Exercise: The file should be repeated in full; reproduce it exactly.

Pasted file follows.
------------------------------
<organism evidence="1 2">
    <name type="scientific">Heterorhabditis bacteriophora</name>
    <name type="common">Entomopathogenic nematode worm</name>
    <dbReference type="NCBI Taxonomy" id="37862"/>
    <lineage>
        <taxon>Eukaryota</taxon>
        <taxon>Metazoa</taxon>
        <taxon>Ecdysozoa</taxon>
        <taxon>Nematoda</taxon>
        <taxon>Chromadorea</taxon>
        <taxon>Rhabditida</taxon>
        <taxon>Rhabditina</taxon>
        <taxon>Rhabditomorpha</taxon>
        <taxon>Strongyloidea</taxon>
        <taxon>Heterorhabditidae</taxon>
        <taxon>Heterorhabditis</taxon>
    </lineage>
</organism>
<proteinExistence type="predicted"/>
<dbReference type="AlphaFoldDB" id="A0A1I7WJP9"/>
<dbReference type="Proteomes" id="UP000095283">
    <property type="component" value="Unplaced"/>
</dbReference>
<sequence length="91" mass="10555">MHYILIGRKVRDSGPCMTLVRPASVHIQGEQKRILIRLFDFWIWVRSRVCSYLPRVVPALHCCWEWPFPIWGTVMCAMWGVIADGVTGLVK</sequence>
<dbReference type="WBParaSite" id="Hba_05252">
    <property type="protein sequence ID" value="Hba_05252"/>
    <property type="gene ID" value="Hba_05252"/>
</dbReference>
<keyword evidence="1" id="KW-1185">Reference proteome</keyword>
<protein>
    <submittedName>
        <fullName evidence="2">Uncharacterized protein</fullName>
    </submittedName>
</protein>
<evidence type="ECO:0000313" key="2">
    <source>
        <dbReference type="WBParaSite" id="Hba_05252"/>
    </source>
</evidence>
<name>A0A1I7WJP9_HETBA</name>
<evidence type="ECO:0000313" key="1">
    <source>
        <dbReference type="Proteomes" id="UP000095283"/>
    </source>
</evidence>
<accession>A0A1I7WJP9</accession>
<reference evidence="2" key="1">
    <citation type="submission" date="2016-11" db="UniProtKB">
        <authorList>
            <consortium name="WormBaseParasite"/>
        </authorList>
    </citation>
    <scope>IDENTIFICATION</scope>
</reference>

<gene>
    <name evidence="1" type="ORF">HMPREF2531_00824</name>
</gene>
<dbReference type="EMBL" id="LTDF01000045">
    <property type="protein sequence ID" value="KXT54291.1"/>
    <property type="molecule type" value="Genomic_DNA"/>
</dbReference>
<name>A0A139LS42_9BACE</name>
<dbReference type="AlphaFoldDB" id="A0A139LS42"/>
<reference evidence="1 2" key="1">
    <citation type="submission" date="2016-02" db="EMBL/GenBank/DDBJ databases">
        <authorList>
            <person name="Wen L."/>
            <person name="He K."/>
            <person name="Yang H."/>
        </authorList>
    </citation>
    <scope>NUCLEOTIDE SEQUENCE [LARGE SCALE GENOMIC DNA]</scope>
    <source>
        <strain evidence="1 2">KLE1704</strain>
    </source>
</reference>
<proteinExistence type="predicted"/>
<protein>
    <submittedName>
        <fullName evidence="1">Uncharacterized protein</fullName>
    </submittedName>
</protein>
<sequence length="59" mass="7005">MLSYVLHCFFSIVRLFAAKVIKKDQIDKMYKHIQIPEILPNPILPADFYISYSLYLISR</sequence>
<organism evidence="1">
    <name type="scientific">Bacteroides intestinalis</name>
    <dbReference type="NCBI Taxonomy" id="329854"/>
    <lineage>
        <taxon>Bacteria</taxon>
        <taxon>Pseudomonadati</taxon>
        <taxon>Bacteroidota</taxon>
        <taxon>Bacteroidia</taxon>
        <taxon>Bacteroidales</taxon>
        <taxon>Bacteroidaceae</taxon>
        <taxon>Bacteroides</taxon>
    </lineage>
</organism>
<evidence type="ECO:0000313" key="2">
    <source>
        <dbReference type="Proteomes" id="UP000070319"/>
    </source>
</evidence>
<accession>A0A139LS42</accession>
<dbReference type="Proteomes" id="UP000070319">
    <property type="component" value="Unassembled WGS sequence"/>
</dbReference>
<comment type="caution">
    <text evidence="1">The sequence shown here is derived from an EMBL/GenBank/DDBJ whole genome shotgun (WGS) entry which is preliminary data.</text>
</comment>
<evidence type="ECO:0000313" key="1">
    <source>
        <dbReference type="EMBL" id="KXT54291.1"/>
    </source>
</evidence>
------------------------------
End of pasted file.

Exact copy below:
<organism evidence="1 2">
    <name type="scientific">Heterorhabditis bacteriophora</name>
    <name type="common">Entomopathogenic nematode worm</name>
    <dbReference type="NCBI Taxonomy" id="37862"/>
    <lineage>
        <taxon>Eukaryota</taxon>
        <taxon>Metazoa</taxon>
        <taxon>Ecdysozoa</taxon>
        <taxon>Nematoda</taxon>
        <taxon>Chromadorea</taxon>
        <taxon>Rhabditida</taxon>
        <taxon>Rhabditina</taxon>
        <taxon>Rhabditomorpha</taxon>
        <taxon>Strongyloidea</taxon>
        <taxon>Heterorhabditidae</taxon>
        <taxon>Heterorhabditis</taxon>
    </lineage>
</organism>
<proteinExistence type="predicted"/>
<dbReference type="AlphaFoldDB" id="A0A1I7WJP9"/>
<dbReference type="Proteomes" id="UP000095283">
    <property type="component" value="Unplaced"/>
</dbReference>
<sequence length="91" mass="10555">MHYILIGRKVRDSGPCMTLVRPASVHIQGEQKRILIRLFDFWIWVRSRVCSYLPRVVPALHCCWEWPFPIWGTVMCAMWGVIADGVTGLVK</sequence>
<dbReference type="WBParaSite" id="Hba_05252">
    <property type="protein sequence ID" value="Hba_05252"/>
    <property type="gene ID" value="Hba_05252"/>
</dbReference>
<keyword evidence="1" id="KW-1185">Reference proteome</keyword>
<protein>
    <submittedName>
        <fullName evidence="2">Uncharacterized protein</fullName>
    </submittedName>
</protein>
<evidence type="ECO:0000313" key="2">
    <source>
        <dbReference type="WBParaSite" id="Hba_05252"/>
    </source>
</evidence>
<name>A0A1I7WJP9_HETBA</name>
<evidence type="ECO:0000313" key="1">
    <source>
        <dbReference type="Proteomes" id="UP000095283"/>
    </source>
</evidence>
<accession>A0A1I7WJP9</accession>
<reference evidence="2" key="1">
    <citation type="submission" date="2016-11" db="UniProtKB">
        <authorList>
            <consortium name="WormBaseParasite"/>
        </authorList>
    </citation>
    <scope>IDENTIFICATION</scope>
</reference>

<gene>
    <name evidence="1" type="ORF">HMPREF2531_00824</name>
</gene>
<dbReference type="EMBL" id="LTDF01000045">
    <property type="protein sequence ID" value="KXT54291.1"/>
    <property type="molecule type" value="Genomic_DNA"/>
</dbReference>
<name>A0A139LS42_9BACE</name>
<dbReference type="AlphaFoldDB" id="A0A139LS42"/>
<reference evidence="1 2" key="1">
    <citation type="submission" date="2016-02" db="EMBL/GenBank/DDBJ databases">
        <authorList>
            <person name="Wen L."/>
            <person name="He K."/>
            <person name="Yang H."/>
        </authorList>
    </citation>
    <scope>NUCLEOTIDE SEQUENCE [LARGE SCALE GENOMIC DNA]</scope>
    <source>
        <strain evidence="1 2">KLE1704</strain>
    </source>
</reference>
<proteinExistence type="predicted"/>
<protein>
    <submittedName>
        <fullName evidence="1">Uncharacterized protein</fullName>
    </submittedName>
</protein>
<sequence length="59" mass="7005">MLSYVLHCFFSIVRLFAAKVIKKDQIDKMYKHIQIPEILPNPILPADFYISYSLYLISR</sequence>
<organism evidence="1">
    <name type="scientific">Bacteroides intestinalis</name>
    <dbReference type="NCBI Taxonomy" id="329854"/>
    <lineage>
        <taxon>Bacteria</taxon>
        <taxon>Pseudomonadati</taxon>
        <taxon>Bacteroidota</taxon>
        <taxon>Bacteroidia</taxon>
        <taxon>Bacteroidales</taxon>
        <taxon>Bacteroidaceae</taxon>
        <taxon>Bacteroides</taxon>
    </lineage>
</organism>
<evidence type="ECO:0000313" key="2">
    <source>
        <dbReference type="Proteomes" id="UP000070319"/>
    </source>
</evidence>
<accession>A0A139LS42</accession>
<dbReference type="Proteomes" id="UP000070319">
    <property type="component" value="Unassembled WGS sequence"/>
</dbReference>
<comment type="caution">
    <text evidence="1">The sequence shown here is derived from an EMBL/GenBank/DDBJ whole genome shotgun (WGS) entry which is preliminary data.</text>
</comment>
<evidence type="ECO:0000313" key="1">
    <source>
        <dbReference type="EMBL" id="KXT54291.1"/>
    </source>
</evidence>